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Kashmir Violence: Curfew and shutdown in Kashmir continues on 12th day

Two protesters were killed on July 18, when a violent mob attacked an army patrol in Qazigund area of Anantnag district

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Curfew in Kashmir continues for 14th day. Image Source: economictimes.indiatimes.com
  • Two protesters were killed on Monday when a violent mob attacked an army patrol in Qazigund area of Anantnag district
  • Limited mobile phone connectivity is, however, available to subscribers on postpaid mobile phones provided by BSNL
  • Opposition National Conference, Congress, Communist Party of India-Marxist and others have been invited to the meeting

While separatists extended the protest shutdown for another three days here in Jammu and Kashmir, authorities had decided to impose curfew in the Valley on Tuesday, July 19, for the 12th day.

A senior police officer told IANS curfew will continue in parts of the Valley for the 12th day running on Tuesday to maintain law and order.

Curfew in kashmir continues for 12th day. Image Source: www.scoopwhoop.com
Curfew in kashmir continues for the 12th day. Image Source: www.scoopwhoop.com

Two protesters were killed on Monday when a violent mob attacked an army patrol in Qazigund area of Anantnag district.

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Police said four other persons were injured in the firing incident.

At least 45 people, including 43 civilian protesters and two policemen, have been killed in the spiralling violence that began in the Valley after a Hizbul commander was killed along with two of his associates in a gunfight with the security forces on July 7.

Violence in Kashmir started after killing of Burhan Wani. Image Source: defence.pk
Violence in Kashmir started after killing of Burhan Wani. Image Source: defence.pk

Authorities have snapped all mobile Internet connectivity and also suspended calling facility on mobile phones across the Valley.

Limited mobile phone connectivity is, however, available to subscribers on postpaid mobile phones provided by Bharat Sanchar Nigam Limited (BSNL).

No vernacular or English language newspaper has been published in the Valley for the last three days.

Amitabh Mattoo, the advisor to the state Chief Minister Mehbooba Mufti, told media that the decision to ban publication of newspapers was not taken at the instance of the Chief Minister.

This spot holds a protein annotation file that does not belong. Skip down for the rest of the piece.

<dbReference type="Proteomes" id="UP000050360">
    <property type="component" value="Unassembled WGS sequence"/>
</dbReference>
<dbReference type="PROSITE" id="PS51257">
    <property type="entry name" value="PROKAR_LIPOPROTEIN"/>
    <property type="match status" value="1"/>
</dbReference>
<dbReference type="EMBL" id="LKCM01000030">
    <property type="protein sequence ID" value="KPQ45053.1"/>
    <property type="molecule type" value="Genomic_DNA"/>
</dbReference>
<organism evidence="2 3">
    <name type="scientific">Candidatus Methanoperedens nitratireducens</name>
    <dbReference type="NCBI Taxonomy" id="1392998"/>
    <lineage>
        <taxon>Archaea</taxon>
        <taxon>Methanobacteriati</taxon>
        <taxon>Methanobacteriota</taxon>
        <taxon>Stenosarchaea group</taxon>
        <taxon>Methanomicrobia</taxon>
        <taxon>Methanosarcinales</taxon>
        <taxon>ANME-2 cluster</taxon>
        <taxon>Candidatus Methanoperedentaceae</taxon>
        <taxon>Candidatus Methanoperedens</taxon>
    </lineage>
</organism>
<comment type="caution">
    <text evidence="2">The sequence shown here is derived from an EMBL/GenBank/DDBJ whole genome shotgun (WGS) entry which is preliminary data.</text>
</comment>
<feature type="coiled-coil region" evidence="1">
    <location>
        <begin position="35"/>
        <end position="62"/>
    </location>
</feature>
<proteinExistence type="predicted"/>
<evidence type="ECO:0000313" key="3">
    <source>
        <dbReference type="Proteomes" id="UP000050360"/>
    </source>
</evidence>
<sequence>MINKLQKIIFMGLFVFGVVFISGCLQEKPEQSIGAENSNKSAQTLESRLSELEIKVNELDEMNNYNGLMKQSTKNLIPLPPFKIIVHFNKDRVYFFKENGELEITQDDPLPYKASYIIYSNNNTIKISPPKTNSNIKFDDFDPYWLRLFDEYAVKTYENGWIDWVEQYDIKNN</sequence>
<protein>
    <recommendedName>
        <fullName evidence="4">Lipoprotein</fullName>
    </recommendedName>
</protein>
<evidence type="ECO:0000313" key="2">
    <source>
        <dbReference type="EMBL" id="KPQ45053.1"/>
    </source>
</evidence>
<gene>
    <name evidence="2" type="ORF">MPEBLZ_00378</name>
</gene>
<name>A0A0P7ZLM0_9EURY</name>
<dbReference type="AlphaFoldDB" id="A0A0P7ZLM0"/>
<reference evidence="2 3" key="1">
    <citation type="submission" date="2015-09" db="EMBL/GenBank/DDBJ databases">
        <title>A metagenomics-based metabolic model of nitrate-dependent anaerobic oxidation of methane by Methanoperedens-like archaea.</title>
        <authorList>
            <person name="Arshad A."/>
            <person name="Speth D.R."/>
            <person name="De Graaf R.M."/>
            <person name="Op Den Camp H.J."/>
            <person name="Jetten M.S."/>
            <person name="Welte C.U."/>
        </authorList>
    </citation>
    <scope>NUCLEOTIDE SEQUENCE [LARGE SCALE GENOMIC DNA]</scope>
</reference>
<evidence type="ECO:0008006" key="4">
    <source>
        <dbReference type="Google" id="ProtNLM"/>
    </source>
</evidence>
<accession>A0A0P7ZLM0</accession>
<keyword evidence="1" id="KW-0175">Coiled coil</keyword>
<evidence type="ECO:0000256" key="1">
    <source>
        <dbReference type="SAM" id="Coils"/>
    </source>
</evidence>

Mattoo said the decision was taken at “the local level and heads would soon roll for taking such a harsh decision”.

In a related development, the state government on Monday shifted Senior Superintendent of police (SSP) Badgam, Fayaz Ahmad as sources said he had been transferred for stopping the printing of some local newspapers whose establishments are situated in Badgam district.

Mehbooba Mufti Sayeed- CM of Jammu and Kashmir. Image Source: www.youthconnect.in
Mehbooba Mufti Sayeed- CM of Jammu and Kashmir. Image Source: www.youthconnect.in

Mufti has convened an all-party meeting in summer capital Srinagar on July 21 to discuss the prevailing law and order situation in the Valley.

Opposition National Conference, Congress, Communist Party of India-Marxist and others have been invited to the meeting.

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Addressing a meeting of senior bureaucrats in summer capital Srinagar on Monday, Mehbooba Mufti stressed the importance of opening educational institutions as soon as possible to protect the future of students.

Schools, colleges and universities have been closed by the authorities until July 25 because of the prevailing law and order situation in the Valley.

Syed Ali Shah Geelani. Image Source: www.youtube.com
Syed Ali Shah Geelani. Image Source: www.youtube.com

Meanwhile, the separatists including Syed Ali Geelani, Mirwaiz Umer Farooq and Yasin Malik have announced an extension of the protest shutdown till Friday.

Security has been further tightened in the Valley as Pakistan government has announced to observe a “Black Day” on Tuesday to express solidarity with the people of Kashmir. (IANS)

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US Hate Groups Increases by 7% in 2 years, Hit Record

US Hate Groups Hit Record Number Last Year Amid Increased Violence.

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US, Hate Groups, Violence
FILE - A neo-Nazi attends a rally in Newnan, Georgia, April 21, 2018. VOA

The white supremacist group Identity Evropa more than doubled the number of its chapters.

The violent neo-Nazi organization Atomwaffen Division grew from one chapter to 27.

The white nationalist group and podcasting site The Right Stuff boasted 34 chapters.

American hate groups had a bumper year in 2018 as a surge in black and white nationalist groups lifted their number to a new record high, the Southern Poverty Law Center said in a report issued Wednesday.